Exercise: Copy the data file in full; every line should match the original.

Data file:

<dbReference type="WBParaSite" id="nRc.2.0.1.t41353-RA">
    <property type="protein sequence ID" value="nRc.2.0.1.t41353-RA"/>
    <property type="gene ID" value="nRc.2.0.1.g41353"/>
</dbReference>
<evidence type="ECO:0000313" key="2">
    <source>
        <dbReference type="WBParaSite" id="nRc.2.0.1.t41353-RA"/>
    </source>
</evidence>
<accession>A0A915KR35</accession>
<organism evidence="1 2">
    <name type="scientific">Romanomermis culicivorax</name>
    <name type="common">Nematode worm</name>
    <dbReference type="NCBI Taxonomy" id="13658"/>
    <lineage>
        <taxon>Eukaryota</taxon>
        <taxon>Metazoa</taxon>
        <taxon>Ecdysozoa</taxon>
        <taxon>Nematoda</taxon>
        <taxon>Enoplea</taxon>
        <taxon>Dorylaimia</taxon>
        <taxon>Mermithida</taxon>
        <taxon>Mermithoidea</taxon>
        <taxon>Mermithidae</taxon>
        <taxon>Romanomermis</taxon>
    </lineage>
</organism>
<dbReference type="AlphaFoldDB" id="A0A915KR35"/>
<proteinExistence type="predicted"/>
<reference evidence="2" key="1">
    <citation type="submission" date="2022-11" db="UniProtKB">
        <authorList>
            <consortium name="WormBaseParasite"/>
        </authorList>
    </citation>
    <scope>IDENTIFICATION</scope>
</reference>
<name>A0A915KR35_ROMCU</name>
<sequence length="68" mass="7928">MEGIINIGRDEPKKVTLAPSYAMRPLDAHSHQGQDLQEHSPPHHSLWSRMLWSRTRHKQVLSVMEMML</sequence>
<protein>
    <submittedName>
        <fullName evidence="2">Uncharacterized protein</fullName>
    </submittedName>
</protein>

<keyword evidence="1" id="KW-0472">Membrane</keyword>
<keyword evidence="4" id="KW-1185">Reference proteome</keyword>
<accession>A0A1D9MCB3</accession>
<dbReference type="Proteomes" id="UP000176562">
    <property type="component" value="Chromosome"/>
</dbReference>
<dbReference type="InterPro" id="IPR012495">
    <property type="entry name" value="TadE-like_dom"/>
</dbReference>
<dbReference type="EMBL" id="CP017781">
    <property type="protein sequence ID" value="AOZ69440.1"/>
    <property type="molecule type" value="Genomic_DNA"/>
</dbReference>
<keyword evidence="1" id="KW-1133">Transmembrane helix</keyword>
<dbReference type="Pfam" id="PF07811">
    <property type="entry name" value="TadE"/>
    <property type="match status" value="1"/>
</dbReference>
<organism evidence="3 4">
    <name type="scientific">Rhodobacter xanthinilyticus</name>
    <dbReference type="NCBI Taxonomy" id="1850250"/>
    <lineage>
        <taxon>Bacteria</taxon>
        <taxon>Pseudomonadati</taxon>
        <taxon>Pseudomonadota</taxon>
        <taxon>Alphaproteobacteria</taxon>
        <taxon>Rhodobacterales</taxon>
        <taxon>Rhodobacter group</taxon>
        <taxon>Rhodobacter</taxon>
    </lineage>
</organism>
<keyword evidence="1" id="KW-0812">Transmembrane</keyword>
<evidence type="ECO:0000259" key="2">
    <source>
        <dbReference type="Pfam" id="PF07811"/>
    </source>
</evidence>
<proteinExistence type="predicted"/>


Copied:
<dbReference type="WBParaSite" id="nRc.2.0.1.t41353-RA">
    <property type="protein sequence ID" value="nRc.2.0.1.t41353-RA"/>
    <property type="gene ID" value="nRc.2.0.1.g41353"/>
</dbReference>
<evidence type="ECO:0000313" key="2">
    <source>
        <dbReference type="WBParaSite" id="nRc.2.0.1.t41353-RA"/>
    </source>
</evidence>
<accession>A0A915KR35</accession>
<organism evidence="1 2">
    <name type="scientific">Romanomermis culicivorax</name>
    <name type="common">Nematode worm</name>
    <dbReference type="NCBI Taxonomy" id="13658"/>
    <lineage>
        <taxon>Eukaryota</taxon>
        <taxon>Metazoa</taxon>
        <taxon>Ecdysozoa</taxon>
        <taxon>Nematoda</taxon>
        <taxon>Enoplea</taxon>
        <taxon>Dorylaimia</taxon>
        <taxon>Mermithida</taxon>
        <taxon>Mermithoidea</taxon>
        <taxon>Mermithidae</taxon>
        <taxon>Romanomermis</taxon>
    </lineage>
</organism>
<dbReference type="AlphaFoldDB" id="A0A915KR35"/>
<proteinExistence type="predicted"/>
<reference evidence="2" key="1">
    <citation type="submission" date="2022-11" db="UniProtKB">
        <authorList>
            <consortium name="WormBaseParasite"/>
        </authorList>
    </citation>
    <scope>IDENTIFICATION</scope>
</reference>
<name>A0A915KR35_ROMCU</name>
<sequence length="68" mass="7928">MEGIINIGRDEPKKVTLAPSYAMRPLDAHSHQGQDLQEHSPPHHSLWSRMLWSRTRHKQVLSVMEMML</sequence>
<protein>
    <submittedName>
        <fullName evidence="2">Uncharacterized protein</fullName>
    </submittedName>
</protein>

<keyword evidence="1" id="KW-0472">Membrane</keyword>
<keyword evidence="4" id="KW-1185">Reference proteome</keyword>
<accession>A0A1D9MCB3</accession>
<dbReference type="Proteomes" id="UP000176562">
    <property type="component" value="Chromosome"/>
</dbReference>
<dbReference type="InterPro" id="IPR012495">
    <property type="entry name" value="TadE-like_dom"/>
</dbReference>
<dbReference type="EMBL" id="CP017781">
    <property type="protein sequence ID" value="AOZ69440.1"/>
    <property type="molecule type" value="Genomic_DNA"/>
</dbReference>
<keyword evidence="1" id="KW-1133">Transmembrane helix</keyword>
<dbReference type="Pfam" id="PF07811">
    <property type="entry name" value="TadE"/>
    <property type="match status" value="1"/>
</dbReference>
<organism evidence="3 4">
    <name type="scientific">Rhodobacter xanthinilyticus</name>
    <dbReference type="NCBI Taxonomy" id="1850250"/>
    <lineage>
        <taxon>Bacteria</taxon>
        <taxon>Pseudomonadati</taxon>
        <taxon>Pseudomonadota</taxon>
        <taxon>Alphaproteobacteria</taxon>
        <taxon>Rhodobacterales</taxon>
        <taxon>Rhodobacter group</taxon>
        <taxon>Rhodobacter</taxon>
    </lineage>
</organism>
<keyword evidence="1" id="KW-0812">Transmembrane</keyword>
<evidence type="ECO:0000259" key="2">
    <source>
        <dbReference type="Pfam" id="PF07811"/>
    </source>
</evidence>
<proteinExistence type="predicted"/>